To start with, both stone and clay figurines depicted humans, but the form differs. The clay pieces are usually cursorily done, reducing the body to a mere cone pinched at the base into two pointed legs (see chapter 4.1, Fig. 4.1.1). In contrast, the stone sculpture was executed with careful planning. It shows the mastery of aesthetic principles such as symmetry and geometry. In particular, the triangles and lozenges intrinsic to the composition of the statuette are absent in the clay examples.
The two types of figurines featured femininity in a different style. The three females made of clay have prominent breasts and are dressed with an all-covering impressed garment (see chapter 4.1, Fig. 4.1.2), whereas the statuette is flat-chested and stresses nudity.
The two types of objects belong to different periods. The majority of the clay figurines date of the Middle Pre-Pottery Neolithic B (MPPNB), ca.8500-7500 BC when ‘Ain Ghazal was a prosperous agricultural community. On the other hand, the stone statuette is of the following PPNC period marked by an economic and cultural decline and the intensification of a new way of life based on pastoral nomadism (Rollefson 2008: 91; Rollefson and Kafafi 2007: 217). The architecture also reflects a difference in worshiping. The architecture of MPPNB is domestic but cultic apsidal structures and a “special building” or “temple” appear in the Late Pre-Pottery Neolithic B (LPPNB) ca.7500-6900 BC (Rollefson 1998: 51-54) and continue to be reused and renovated during the PPNC period (Rollefson 2008: 87-88; 2000: 179; 1997: 294-298).
Furthermore, the context of each of the two types of anthropomorphic representations indicates separate functions. The clay figurines are consistently part of the fill, mixed with ashes, charcoal, and other refuse, implying that they were thrown away after use because they had no intrinsic value. In contrast, the sculpture was recovered in what seems a formal context, suggesting that it was displayed in some fashion and could be visited by the villagers through a specially prepared pathway.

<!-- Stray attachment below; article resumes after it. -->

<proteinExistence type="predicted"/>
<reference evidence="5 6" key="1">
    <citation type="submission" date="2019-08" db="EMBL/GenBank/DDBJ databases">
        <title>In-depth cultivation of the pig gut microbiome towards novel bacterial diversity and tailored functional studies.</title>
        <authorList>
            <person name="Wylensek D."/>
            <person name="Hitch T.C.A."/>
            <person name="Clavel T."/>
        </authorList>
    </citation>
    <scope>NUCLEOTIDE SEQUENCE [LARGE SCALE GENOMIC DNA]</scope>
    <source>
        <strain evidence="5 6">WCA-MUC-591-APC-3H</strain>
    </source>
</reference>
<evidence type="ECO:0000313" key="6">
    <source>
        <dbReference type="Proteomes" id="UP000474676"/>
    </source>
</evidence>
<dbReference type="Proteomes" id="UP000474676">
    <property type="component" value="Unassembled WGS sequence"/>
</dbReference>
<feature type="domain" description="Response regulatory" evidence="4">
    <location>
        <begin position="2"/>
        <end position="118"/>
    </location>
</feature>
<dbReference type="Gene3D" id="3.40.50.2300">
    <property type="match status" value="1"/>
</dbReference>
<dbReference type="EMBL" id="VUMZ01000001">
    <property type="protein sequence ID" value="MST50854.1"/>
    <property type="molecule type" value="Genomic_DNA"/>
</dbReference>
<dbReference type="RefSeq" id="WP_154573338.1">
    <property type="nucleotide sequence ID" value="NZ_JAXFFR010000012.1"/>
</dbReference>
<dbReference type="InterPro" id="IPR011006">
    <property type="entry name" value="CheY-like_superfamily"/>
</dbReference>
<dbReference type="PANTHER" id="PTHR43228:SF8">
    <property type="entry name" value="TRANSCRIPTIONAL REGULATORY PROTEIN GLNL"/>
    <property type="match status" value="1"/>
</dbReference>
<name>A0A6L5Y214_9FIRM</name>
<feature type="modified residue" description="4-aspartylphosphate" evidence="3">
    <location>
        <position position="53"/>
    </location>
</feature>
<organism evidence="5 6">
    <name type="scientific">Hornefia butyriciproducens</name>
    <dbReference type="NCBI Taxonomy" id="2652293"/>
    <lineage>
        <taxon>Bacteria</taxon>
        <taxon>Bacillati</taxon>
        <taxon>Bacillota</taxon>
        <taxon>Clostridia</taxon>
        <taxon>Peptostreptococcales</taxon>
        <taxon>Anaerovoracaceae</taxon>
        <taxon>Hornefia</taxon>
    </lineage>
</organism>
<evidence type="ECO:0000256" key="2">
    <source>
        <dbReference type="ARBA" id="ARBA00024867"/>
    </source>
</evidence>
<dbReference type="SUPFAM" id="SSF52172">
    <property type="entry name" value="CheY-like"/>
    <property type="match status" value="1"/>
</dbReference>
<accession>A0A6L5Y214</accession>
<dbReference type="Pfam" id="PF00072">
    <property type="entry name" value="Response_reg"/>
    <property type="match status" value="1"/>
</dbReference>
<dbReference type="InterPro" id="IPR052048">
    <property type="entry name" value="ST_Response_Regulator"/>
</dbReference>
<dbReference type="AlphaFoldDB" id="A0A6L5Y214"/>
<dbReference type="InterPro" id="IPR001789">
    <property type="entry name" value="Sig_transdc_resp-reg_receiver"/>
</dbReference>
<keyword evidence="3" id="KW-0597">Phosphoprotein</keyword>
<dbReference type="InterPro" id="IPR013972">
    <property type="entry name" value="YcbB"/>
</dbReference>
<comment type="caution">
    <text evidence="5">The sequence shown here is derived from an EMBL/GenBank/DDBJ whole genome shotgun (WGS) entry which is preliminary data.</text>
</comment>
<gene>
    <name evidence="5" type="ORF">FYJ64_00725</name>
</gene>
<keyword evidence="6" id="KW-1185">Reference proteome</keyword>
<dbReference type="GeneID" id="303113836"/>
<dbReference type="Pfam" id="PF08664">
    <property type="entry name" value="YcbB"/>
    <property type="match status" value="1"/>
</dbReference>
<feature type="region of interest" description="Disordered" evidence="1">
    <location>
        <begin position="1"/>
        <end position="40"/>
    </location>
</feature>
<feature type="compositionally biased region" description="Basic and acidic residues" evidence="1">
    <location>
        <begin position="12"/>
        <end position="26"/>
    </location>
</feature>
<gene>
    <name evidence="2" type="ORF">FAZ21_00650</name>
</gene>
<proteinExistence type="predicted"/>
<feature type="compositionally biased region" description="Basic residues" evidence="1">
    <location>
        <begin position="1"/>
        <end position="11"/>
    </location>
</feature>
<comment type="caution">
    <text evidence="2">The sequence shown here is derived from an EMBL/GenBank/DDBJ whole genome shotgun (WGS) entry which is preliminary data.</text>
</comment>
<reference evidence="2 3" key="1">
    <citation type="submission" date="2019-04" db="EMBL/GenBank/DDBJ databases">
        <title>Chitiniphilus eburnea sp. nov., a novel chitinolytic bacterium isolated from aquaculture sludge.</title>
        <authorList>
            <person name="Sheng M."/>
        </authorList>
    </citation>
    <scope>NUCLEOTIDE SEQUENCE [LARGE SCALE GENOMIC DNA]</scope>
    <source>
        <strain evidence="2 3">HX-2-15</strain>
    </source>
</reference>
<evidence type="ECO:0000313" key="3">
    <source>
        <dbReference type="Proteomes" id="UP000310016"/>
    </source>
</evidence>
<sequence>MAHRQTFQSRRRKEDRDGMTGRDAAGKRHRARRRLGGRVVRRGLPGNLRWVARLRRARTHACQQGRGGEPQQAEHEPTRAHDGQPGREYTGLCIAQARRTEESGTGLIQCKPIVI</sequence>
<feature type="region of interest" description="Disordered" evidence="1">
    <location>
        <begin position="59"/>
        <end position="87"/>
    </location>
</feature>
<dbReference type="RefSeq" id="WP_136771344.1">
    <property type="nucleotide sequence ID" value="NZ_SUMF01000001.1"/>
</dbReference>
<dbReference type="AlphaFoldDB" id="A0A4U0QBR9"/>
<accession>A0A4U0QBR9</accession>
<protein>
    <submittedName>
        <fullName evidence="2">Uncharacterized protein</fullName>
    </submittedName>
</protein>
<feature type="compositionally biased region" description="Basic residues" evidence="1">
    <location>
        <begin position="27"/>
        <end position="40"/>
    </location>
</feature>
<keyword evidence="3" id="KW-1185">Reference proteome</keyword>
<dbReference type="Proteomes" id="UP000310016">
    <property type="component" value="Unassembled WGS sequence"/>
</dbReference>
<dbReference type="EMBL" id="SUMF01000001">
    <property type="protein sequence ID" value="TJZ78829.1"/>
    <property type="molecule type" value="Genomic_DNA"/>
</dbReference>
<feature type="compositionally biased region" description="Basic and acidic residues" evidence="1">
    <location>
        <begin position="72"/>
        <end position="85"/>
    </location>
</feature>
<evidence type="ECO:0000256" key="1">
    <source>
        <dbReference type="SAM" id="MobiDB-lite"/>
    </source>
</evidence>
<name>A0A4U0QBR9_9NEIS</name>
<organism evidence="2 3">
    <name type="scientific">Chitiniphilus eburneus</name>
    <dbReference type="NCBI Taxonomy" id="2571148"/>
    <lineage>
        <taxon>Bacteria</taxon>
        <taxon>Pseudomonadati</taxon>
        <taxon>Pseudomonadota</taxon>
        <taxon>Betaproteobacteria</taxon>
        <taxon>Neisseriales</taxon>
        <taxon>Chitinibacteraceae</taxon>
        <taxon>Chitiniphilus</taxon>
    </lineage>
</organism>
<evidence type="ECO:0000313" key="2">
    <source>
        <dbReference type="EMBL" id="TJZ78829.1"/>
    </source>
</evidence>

The discrepancy in the number of stone versus clay figurines is substantial. There is one stone statuette compared to forty-nine clay figurines indicating that the clay representations were common, but those of stone, rare. The choice of clay vs. stone implied different expectations. Clay is a common, ubiquitous material. Pinching tiny figures is done quickly, by hand, without any tool. It requires no prior training or competence. Clay artifacts, when unfired, are exceedingly fragile and therefore have a limited lifetime. On the other hand, flesh-colored stone was perhaps endowed with mystical qualities conferring special powers to the sculpture. Moreover, carving stone denotes a concern for durability, a commitment of time and energy, skill, the knowledge of the craft, and a specialized tool kit.
The size of the figurines further underscores their relative importance. The stone statuette is hand-size. The clay figurines are minuscule, measuring 3-5 cm, which precluded a public display. The figures’ postures point to a different handling. The seated position of most of the clay figurines suggests that they were meant to be stable without support. Instead, the stone statuette can neither stand, nor sit, nor lie. It had to be displayed in a throne that held it upright. It may also be significant that the figurine fits perfectly in the hand, the buttocks nestling snugly in the palm and the side grooves providing a firm grip. The statuette primary function, therefore, was perhaps to be held in the hand by an individual in order to present it to an audience.
In sum, the analysis of the fifty anthropomorphic figurines of ‘Ain Ghazal shows that the stone and clay specimens shared the human form and often femininity. Otherwise, the two genres differed in treatment, style, chronology, context, number, technology, and in size as well as form. The more numerous clay figurines, made of a common material, with little investment of time and energy and discarded with other refuse, suggest brief domestic use, probably related to magic. Instead, the statuette’s more durable material, complex technology, special context, elaborate form, aesthetic composition and emphatic symbolism denote a valued artifact, destined for a formal, public function (Kafafi 1991: 12-14).